El Cajon City Council-Chicken nugget

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EL CAJON — Councilman Gary Kendrick, who proposed an amendment to the city’s municipal code which would have allowed the raising of chickens throughout El Cajon, received a severe tongue-lashing from his mentor, Mayor Mark Lewis.

The incident took place at the last regular conclave on Tuesday, April 24 when Kendrick asked for future consideration on a measure which would amend the code for the cultivating of chickens on private residences.

EL CAJON — Councilman Gary Kendrick, who proposed an amendment to the city’s municipal code which would have allowed the raising of chickens throughout El Cajon, received a severe tongue-lashing from his mentor, Mayor Mark Lewis.

The incident took place at the last regular conclave on Tuesday, April 24 when Kendrick asked for future consideration on a measure which would amend the code for the cultivating of chickens on private residences.

“Raising chickens is already allowed in many parts of Santee and San Diego proper,” Kendrick said. “For over 60 years, this country has slowly taken away our private property rights. This is a chance to get some of them back — but very carefully. I want to consider the fly problem, as well as some disease issues.”

The councilman then added that his parents, in Santee, were in their nineties and had no problem with the animals.

A freshman at Cuyamaca College then stood to support the measure, saying that chickens cause less problems and make less noise than a common household dog; and that fresh eggs are less expensive and healthier than those bought in a store.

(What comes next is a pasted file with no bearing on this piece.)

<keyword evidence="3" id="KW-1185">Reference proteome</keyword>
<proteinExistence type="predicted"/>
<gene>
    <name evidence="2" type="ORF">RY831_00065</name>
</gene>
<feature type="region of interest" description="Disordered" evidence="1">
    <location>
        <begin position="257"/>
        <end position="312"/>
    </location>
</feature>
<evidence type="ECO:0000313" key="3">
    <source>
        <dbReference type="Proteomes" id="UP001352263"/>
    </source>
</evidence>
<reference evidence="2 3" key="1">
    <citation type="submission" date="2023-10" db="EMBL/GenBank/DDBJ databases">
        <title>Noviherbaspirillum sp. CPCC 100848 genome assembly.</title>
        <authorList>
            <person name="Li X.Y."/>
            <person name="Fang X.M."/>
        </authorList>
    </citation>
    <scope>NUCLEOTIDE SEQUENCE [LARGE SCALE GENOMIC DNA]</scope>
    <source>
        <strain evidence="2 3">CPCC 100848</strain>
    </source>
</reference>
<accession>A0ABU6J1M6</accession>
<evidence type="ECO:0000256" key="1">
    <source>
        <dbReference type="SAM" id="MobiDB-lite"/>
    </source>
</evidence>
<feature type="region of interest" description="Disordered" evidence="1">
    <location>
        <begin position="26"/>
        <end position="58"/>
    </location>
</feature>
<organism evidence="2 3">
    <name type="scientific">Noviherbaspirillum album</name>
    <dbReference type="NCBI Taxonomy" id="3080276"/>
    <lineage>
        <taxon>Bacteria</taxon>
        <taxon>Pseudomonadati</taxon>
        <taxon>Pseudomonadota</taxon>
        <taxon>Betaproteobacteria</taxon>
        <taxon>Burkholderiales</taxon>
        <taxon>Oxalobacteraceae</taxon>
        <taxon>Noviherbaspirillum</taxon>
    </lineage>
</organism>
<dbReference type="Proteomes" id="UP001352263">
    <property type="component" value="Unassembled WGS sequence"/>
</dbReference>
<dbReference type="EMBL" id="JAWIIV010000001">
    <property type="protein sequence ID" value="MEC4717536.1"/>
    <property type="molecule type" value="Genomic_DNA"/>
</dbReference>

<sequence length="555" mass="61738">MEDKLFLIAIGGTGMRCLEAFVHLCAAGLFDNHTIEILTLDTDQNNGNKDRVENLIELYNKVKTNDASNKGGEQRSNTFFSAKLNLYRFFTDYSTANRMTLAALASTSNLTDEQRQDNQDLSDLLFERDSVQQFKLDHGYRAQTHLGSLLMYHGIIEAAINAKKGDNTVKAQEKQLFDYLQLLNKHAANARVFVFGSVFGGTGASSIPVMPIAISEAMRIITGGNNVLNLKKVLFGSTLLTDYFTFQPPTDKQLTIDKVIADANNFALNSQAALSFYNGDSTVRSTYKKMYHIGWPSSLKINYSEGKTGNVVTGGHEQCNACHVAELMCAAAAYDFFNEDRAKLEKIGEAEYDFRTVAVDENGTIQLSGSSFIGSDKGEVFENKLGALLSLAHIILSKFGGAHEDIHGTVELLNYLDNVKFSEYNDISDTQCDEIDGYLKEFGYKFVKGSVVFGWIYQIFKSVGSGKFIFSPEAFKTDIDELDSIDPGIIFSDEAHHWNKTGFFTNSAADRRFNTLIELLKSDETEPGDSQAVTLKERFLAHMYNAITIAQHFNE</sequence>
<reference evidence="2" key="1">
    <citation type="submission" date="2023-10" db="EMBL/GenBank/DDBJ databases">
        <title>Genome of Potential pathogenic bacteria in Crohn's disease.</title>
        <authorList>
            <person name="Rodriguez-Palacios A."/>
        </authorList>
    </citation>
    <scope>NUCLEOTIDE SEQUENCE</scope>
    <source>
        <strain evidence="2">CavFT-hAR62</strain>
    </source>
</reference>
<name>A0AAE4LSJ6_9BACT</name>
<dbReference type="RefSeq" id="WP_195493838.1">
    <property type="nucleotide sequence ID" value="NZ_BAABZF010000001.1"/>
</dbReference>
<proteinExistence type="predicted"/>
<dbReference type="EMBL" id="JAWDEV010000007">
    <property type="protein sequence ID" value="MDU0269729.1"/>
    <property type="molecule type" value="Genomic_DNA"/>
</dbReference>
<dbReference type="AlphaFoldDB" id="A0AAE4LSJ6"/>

“The animals are better treated, too, than a bird kept in a small cage its entire life,” added Alesha Turner, 22. “They are not loud or dirty and very economical, especially in these hard times.”

Lewis took exception, however. Addressing Kendrick, he said, “Usually, I am in favor of whatever you bring up, but not this time.”

The mayor then related how, as a USDA chicken inspector in 1987, he was in charge of the Pacific coast when a deadly strain of Newcastle’s disease broke out.

“It killed thousands of wild and domestic birds,” Lewis said. “Something like this is not about just raising chickens and these are not little concerns. This deals with issues such as health, safety, animals and code enforcement problems.

“It can become a really big mess.”

He also spoke of the possible contamination of children by chickens which could be raised next to schools, churches or private citizens.
“If there is an outbreak of something like this again, the federal government will come and draw a red circle around (and quarantine) the entire city,” he said. “No wild or domestic bird will be spared. I’ve seen this happen and I do not want to see it again.”

Councilman Bob McClellan then took the floor and explained that he had actually raised chickens as child and that he doubted there would be another outbreak of Newcastle’s disease in the near future.

“It’s been what, 25 years since 1987, and there has been no news of this disease again,” he said. “If it doesn’t come for another 25 years, then I suppose I could live with that.”

Lewis countered that argument by claiming that “Illegal aliens” smuggle chickens (across the border) all the time. “All it takes is one illegal chicken to come into this country.

“We’re playing with fire and it’s not worth the risk.”

Councilman Bill Wells seemed to take both sides of the issue, saying, “I also raised chickens as a young boy, but I had no idea there would be such a heated debate over these animals.

“I do know that these birds are carriers of the H1N1 (virus), so I would like the staff to study this and bring it back for future consideration.”

Kendrick concurred about time for staff to research the situation, and somewhat sheepishly admitted the he did not mean to start a “bird Armageddon, here.”